The game’s visual presentation got me thinking, though. The farther into the future we get with game consoles, the closer to life everyone seems to want their graphics. While some big-budget titles stretch the limit of what is acceptable by our real-life standards (Gears of War’s improbably bulky protagonists come to mind), video games are getting closer and closer to emulating what we perceive through our own two eyes. Games like Limbo, Braid and many similar titles show us that we don’t have to constrain everything to an Earth-bound package. Perhaps one of the barriers to the “games as art” argument is that this visual medium doesn’t add anything that movies have already done in this respect. That’s probably why Braid got tossed around a lot when this issue got brought up the first time; it looks like a painting come to life, much like Limbo. So I ask you guys this: do you want more games to stretch the graphical barrier and start using different ways to interpret what we see? Or do you think that sort of experimentation is confined to downloadable titles? Fire away!
Remember me? I know I haven’t posted here in a while, but I thought I’d pop my head in and share my experiences with the newly launched Hulu Plus on the PS3. For those of you outside the US… I think Anthony wrote something humorous about a videogame!
Weaning myself off of an expensive dependence on cable TV has been a dream of mine for a while now, but the sticking point has always been that I absolutely rely on my DVR. As soon as the Hulu Plus service was announced, I knew that I had to check it out, and I decided that paying $20 for three months of PSN Plus was a worthwhile trade off – it’s still cheaper than what I was paying for cable.
My previous experiences with Hulu on my TV have been thanks to a handy adapter cable and my MacBook. It’s not pretty, but it works. It’s just kind of a pain in the ass to set it up each time. Still, I think it’s fair to compare that setup with the PS3 implementation. After the jump, I’ll run down each method’s convenience, show availability, video quality, and interface.
I have recounted my experience with Elder Scrolls IV: Oblivion on many articles and comments on this site, as well as our renowned GamerSushi podcast. It was the first game I played on my XBox 360, and I was blown away with my first foray into the realm of HD gaming. Seeing the wide open world, the detail and the nice RPG mechanics was enough to make a nerd like me sweat, and I was in heaven. I did small bits of the main game, but I mostly spent the 30-40 hours of it I played robbing people’s houses. I’m a bit of a klepto at heart, it seems.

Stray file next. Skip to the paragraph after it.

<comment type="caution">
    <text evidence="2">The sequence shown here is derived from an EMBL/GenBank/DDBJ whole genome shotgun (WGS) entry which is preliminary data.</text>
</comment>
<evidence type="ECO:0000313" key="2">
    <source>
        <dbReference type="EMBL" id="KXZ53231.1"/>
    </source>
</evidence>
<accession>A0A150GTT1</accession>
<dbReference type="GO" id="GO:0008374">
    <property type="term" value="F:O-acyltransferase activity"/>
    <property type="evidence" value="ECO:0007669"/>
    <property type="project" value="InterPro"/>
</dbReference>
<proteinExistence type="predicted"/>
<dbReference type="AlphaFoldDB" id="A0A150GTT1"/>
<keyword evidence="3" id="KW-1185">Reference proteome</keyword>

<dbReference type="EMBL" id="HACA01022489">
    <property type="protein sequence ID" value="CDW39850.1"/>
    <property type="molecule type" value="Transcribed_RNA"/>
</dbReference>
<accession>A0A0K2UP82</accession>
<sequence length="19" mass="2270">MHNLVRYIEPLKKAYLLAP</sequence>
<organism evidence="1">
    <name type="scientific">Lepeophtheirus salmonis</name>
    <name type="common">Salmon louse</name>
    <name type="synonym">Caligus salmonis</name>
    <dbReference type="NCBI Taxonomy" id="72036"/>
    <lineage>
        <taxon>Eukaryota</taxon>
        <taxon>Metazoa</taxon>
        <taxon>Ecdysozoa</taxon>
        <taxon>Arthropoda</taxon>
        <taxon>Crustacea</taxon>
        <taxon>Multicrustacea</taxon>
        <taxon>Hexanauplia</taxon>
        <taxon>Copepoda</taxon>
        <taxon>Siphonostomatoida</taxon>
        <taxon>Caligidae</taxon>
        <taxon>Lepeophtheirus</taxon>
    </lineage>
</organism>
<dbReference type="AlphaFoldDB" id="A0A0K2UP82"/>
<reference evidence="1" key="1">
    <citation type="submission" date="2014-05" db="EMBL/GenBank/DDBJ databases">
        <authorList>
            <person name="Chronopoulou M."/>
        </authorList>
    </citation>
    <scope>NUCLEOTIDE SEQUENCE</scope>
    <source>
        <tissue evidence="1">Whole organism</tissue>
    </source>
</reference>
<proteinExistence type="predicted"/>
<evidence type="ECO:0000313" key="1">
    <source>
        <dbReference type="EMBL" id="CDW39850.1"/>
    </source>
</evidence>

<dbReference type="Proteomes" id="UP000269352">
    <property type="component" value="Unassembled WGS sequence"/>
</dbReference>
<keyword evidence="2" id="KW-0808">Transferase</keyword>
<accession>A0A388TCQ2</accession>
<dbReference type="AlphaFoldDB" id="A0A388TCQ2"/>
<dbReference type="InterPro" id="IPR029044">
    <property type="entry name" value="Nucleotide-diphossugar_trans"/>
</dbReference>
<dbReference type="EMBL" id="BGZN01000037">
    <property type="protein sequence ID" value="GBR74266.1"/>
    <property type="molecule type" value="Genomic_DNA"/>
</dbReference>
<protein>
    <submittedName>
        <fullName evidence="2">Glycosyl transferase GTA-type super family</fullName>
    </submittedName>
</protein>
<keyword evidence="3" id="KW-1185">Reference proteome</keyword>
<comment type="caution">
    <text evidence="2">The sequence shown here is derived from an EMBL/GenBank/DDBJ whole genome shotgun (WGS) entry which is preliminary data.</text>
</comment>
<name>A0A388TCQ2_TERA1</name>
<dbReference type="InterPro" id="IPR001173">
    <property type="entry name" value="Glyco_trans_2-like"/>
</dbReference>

Anyway, Oblivion was much loved by many gamers, so naturally, Elder Scrolls V is high on the list for most anticipated sequels. While the last game was great, there are going to be a few things that people are hoping for in the next entry. That’s why GamesRadar has come up with a wishlist for Elder Scrolls V. I have to say, they make a few good points, including a bigger pool of NPC characters and voice actors, a better encumbrance system and a better scaling system for monsters.
That last one I definitely agree with. I’ve never been a huge fan of RPG’s where the monsters level up with you — it sort of defeats the whole purpose of leveling up, yes? Anyway, if you’re an Oblivion nut, I’d highly recommend checking out the article.
What’s on your wishlist for Elder Scrolls V? What do you think of this list? Go!
If you’ve played Red Dead Redemption, then you are familiar with the song Far Away by Jose Gonzalez, which plays at one of the most iconic moments from the game. This moment is easily one of the best examples of exactly when to play music and let the game sound fade away. I’m also not afraid to say that it instantly made the list of my favorite gaming moments of this generation.
On the internet, everything must be taken with a grain of salt, which is why Wikipedia is no longer a valid source for information when writing a paper for school. Simply put, there are too many untrustworthy people who are much, much smarter than the vast majority of us, and they use their talents to disguise erroneous facts as the truth. This video, though, seems to be pretty legitimate to me. Apparently an X-Box LIVE user attempted to connect to a friend’s game, only to be bounced to a Marketplace page that announced that a Membership plan was necessary, but not available yet. Take a look at the video and decide for yourself.